"Ladies and gentlemen, please note that at no time do my fingers leave my hand!"
Not yet, thought Larry.
Blood, murder, and death; surprising what the human mind can cope with when necessary. Of course, Larry Bumpolowski wasn't human.
Not any more.
Months with this freakshow family, twelve children with more than 1,000 years between them, and their Mistress Erica, and Larry had seen terrible things, had horrible experiences, and through it all he'd clung to sanity.
It was, honestly, so hard to tell.
"Three rings, solid, all 'round! Here, check them yourself!"
Larry desperately slapped at the steel hoops in the man's fingers, but to no avail.
There they were again, Mistress guarding the door, twelve smaller forms surrounding a long table, their eyes far too jaded to have ever belonged to children, waiting for the entertainment to end so the fun could begin. Larry had become jaded himself after his death at the hands of the dozen little monsters now politely applauding as they offered the man on stage cool, appraising gazes.
The man who was the problem.
"As you can see, nothing in the hat."
Larry flailed, crying out in silent frustration, fingers passing through the black silk top hat, feeling nothing.
This vampire family had murdered hundreds of people since the night they'd feasted upon Larry, and he was drawn irresistibly to every Feed, haunting their meals. He'd tried many times to stop them, to help the victims, lashed out at his tormentors, but ghosts were unable to affect the physical world. They never even knew he was there.
Just like now.
He'd devolved into a vampire of the spirit, consuming the energy of the newly dead they generated, fueling himself, fighting off the Fade that had claimed all the other ghosts they'd made, and that had assaulted his sanity as well; consumed by guilt, unable to help himself, as addicted to this shadowy survival as any crackhead to his pipe.
"I'll need a volunteer. Birthday girl, how about you? Come on, don't be afraid, step right up here! What's your name, again? Can we have a round of applause for my assistant, Alexandria!"
All that he'd done and seen, and this was the first time this had ever happened.
This was the first time he'd known their victim.
Bill "Alakazam" Shulter had worked birthday parties just like this one with Larry back when he had been Uncle Bumpo the clown.
Back when he'd been alive.
It was too much! Months spent watching horrific murders, helpless to stop it, accidentally becoming part of it, subsisting on death himself, now watching a friend perform his way toward his own death, unable to do a damn thing about it.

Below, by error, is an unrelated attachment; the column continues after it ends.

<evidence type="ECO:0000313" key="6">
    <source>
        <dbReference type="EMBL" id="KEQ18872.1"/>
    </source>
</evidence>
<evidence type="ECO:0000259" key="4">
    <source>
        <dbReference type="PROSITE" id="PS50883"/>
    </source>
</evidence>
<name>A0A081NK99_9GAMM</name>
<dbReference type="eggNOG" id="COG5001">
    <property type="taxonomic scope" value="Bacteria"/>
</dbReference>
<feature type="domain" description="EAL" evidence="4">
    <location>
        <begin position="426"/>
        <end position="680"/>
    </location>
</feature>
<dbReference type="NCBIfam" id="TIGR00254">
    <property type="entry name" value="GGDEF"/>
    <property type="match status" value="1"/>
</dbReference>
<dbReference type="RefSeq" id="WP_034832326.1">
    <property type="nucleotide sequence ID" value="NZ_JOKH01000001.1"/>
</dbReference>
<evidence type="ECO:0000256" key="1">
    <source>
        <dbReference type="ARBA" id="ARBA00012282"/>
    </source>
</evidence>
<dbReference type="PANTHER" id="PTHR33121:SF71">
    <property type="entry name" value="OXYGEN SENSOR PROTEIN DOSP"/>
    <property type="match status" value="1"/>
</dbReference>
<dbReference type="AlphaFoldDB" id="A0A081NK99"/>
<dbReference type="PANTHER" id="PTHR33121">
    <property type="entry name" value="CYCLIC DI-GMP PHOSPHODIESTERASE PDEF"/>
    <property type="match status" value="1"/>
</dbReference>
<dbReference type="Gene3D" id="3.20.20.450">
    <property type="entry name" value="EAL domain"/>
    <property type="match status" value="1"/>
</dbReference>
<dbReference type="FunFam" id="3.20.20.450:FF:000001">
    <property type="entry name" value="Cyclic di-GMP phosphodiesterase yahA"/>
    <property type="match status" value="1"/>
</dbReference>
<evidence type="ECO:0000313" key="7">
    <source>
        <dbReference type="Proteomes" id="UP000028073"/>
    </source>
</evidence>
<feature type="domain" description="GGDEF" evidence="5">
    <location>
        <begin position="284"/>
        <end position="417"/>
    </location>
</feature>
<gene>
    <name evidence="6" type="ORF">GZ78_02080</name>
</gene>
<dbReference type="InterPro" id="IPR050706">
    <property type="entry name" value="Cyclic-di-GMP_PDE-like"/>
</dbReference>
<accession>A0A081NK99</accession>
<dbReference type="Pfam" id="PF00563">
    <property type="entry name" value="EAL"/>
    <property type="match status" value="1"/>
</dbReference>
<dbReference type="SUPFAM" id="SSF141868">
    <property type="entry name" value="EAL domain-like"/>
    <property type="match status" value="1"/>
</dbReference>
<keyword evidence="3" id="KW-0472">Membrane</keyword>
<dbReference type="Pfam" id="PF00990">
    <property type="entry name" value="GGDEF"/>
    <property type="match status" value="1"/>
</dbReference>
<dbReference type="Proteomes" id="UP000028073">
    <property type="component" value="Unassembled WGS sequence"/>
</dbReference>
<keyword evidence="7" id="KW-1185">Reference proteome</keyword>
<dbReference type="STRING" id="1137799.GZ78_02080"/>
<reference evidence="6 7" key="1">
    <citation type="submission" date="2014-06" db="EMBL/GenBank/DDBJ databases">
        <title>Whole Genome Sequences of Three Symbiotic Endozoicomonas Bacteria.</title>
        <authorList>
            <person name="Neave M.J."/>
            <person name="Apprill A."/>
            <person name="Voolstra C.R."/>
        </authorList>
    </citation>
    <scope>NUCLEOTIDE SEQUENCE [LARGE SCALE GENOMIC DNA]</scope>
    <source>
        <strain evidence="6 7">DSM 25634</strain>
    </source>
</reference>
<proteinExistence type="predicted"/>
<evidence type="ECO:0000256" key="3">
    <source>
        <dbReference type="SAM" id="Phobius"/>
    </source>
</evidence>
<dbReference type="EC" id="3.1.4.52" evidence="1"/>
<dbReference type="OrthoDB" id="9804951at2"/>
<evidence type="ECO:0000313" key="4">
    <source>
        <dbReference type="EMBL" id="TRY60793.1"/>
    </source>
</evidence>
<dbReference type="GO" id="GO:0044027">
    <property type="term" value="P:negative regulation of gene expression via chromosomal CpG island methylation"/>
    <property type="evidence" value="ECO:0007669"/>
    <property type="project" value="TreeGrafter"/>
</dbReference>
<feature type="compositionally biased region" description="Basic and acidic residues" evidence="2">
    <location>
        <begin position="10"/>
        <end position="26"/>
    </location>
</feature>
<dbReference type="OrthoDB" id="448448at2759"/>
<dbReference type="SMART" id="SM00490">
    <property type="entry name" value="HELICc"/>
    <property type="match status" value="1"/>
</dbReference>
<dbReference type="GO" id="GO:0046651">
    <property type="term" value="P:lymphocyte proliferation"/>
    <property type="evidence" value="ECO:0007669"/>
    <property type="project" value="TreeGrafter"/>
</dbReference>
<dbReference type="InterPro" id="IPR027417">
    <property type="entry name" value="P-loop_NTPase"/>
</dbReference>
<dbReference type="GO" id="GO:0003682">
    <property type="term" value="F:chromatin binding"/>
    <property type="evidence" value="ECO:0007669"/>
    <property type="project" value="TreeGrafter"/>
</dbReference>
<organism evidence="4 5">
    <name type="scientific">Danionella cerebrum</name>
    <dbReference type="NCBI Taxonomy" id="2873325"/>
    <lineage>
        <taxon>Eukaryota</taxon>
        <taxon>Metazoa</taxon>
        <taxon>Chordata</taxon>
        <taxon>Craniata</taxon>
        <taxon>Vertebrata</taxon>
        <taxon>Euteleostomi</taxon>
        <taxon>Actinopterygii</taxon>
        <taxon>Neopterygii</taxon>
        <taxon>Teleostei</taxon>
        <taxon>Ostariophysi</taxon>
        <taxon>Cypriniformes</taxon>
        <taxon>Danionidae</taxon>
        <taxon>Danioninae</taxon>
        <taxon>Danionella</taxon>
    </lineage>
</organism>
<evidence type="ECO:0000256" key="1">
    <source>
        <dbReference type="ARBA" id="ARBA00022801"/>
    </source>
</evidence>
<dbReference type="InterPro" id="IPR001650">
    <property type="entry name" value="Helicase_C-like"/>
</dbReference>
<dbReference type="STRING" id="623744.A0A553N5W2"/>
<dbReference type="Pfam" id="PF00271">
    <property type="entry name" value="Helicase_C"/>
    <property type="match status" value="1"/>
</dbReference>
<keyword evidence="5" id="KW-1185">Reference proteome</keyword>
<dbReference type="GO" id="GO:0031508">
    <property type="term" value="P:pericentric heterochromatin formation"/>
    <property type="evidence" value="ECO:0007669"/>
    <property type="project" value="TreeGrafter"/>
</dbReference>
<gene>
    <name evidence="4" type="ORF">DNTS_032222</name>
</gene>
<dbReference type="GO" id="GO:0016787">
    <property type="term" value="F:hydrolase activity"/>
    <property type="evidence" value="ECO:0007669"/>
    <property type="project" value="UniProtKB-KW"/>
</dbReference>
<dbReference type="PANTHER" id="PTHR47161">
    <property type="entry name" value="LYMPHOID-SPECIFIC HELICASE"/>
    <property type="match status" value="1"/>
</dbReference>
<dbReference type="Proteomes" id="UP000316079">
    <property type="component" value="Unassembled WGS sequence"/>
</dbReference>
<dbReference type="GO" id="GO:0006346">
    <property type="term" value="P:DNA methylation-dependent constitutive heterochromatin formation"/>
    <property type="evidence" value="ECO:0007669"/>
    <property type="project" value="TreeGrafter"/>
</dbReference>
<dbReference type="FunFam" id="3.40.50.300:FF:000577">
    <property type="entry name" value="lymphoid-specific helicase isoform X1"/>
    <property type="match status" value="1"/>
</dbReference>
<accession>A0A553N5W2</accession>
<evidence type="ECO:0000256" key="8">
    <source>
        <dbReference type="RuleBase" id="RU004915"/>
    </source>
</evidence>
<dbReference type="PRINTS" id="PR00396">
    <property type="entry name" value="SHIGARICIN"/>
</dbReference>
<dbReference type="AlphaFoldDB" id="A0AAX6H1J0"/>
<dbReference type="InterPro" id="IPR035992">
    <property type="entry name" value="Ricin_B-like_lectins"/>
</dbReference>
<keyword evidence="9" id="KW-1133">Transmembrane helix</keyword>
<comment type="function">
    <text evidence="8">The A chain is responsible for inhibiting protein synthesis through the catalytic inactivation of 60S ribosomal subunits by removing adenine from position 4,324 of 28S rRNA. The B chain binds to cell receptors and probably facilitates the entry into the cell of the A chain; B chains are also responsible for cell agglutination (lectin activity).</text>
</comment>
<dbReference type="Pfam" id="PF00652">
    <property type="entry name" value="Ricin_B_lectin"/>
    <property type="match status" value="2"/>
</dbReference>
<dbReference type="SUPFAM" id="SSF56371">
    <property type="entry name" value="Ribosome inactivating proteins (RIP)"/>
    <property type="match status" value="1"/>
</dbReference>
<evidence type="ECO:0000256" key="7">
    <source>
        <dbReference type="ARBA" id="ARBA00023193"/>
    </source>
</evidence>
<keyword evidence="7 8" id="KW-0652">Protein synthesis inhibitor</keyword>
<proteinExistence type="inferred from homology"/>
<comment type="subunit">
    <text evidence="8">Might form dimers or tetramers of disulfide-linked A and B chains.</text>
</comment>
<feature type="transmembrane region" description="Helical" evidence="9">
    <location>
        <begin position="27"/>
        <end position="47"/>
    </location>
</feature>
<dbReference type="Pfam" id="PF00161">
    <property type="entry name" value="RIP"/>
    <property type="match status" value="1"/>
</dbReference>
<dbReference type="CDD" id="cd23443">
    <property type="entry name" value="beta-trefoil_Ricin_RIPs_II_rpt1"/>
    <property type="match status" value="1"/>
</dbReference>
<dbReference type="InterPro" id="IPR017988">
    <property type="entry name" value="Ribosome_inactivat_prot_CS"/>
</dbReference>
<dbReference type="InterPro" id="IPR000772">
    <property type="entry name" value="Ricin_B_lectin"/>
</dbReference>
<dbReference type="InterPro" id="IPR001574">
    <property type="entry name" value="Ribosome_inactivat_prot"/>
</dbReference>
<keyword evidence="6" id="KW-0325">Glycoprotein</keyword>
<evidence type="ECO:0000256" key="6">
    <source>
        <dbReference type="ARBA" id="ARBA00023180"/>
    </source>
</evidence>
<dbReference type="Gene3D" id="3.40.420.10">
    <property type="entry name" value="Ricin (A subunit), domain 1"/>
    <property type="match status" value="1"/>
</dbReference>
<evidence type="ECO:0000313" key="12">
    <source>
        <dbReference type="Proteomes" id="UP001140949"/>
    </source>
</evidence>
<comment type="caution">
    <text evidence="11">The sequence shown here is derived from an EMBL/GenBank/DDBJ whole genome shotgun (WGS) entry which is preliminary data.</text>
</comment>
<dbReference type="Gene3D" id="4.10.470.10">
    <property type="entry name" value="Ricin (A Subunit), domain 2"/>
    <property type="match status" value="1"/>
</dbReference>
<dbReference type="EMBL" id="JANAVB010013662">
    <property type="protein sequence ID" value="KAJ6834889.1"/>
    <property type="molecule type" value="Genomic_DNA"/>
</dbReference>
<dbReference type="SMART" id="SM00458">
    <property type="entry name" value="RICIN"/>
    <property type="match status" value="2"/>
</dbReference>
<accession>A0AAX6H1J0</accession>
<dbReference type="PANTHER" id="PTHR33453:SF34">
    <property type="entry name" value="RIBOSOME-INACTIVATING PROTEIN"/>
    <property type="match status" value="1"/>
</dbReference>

Larry gathered his rage, his hate, every bit of strength he had collected devouring new spirits, focused his will in the middle of Alexandria's back as she stepped toward Bill, and with all of his being he pushed!
Alexandria stumbled, crying out in surprise.
Bill saw the girl's mouth open wide; his eyes bulged at her bared fangs.
Run, Billy! Larry howled without words. Now's your chance! Run!
But Bill did not leap into action, as Larry had envisioned. He froze, staring from child to child, the strangeness of the children making an odd sense now. The children, their charade penetrated, launched from their chairs with preternatural speed, catching hold of arms and legs, bearing Bill to the floor under an avalanche of undead flesh. The children struck like snakes, the scent of copper rising as fangs savaged his limbs, his torso, the birthday girl herself sinking a fang into his eye, tearing the orb from its socket, snapping the orbital muscles with a jerk of her head and spitting it, glistening, across the floor before sinking down to feed.
Larry reeled, having unintentionally precipitated the most savage attack he'd ever seen. He grabbed and groped, trying to stop them, but it was no use. Whatever focus he'd used to affect William was gone, eradicated by the speed and horror of the attack, and he fought madness as his friend screamed . . . screamed . . . stopped.
Larry knew what came next, from a whole year's experience. There was a chance that? yes, there it was! Larry saw it in slow motion, the kaleidoscopic ball of light that was Alakazam's spirit beginning to lift from his dying body, preparing to fly free though still tethered to his corporeal form sprawled broken on the floor. Larry felt that strangely animal part of himself, his addiction to Life, already urging him to attack and devour the Life within that rising Light.
He thrust aside the instinct, thrust aside the hunger, and rather than devouring the Light he gathered himself once more and pushed it, forcing it back down toward its earthly host. It was like pushing water; it flowed around him, past him. Unable to stop the flow, he still felt some sort of resistance, something pushing back. He pushed hard. Harder. Focusing his energy, his will, until there was nothing else in his world but himself and the escaping Light, he threw himself into the contest.
Something gave way. The resistance broke before him, and like a man pushing a door that suddenly opens he felt himself falling forward, into the Light, through the Light.
Larry opened his eye and sat up, crying out, like a man waking from a terrible nightmare. He felt strangely heavy as he swiveled his head, seeing the surprised faces of the children gathered about him as he sat in the middle of the floor. The children parted revealing their Mistress.
"Well, Alakazam, you truly are a magic man," she said, staring at Larry, her expression odd. "Five hundred years, and this will be the first time I've ever killed a man twice."
She bared her fangs.
Larry screamed as, just like the first time they'd killed him, the children closed around him.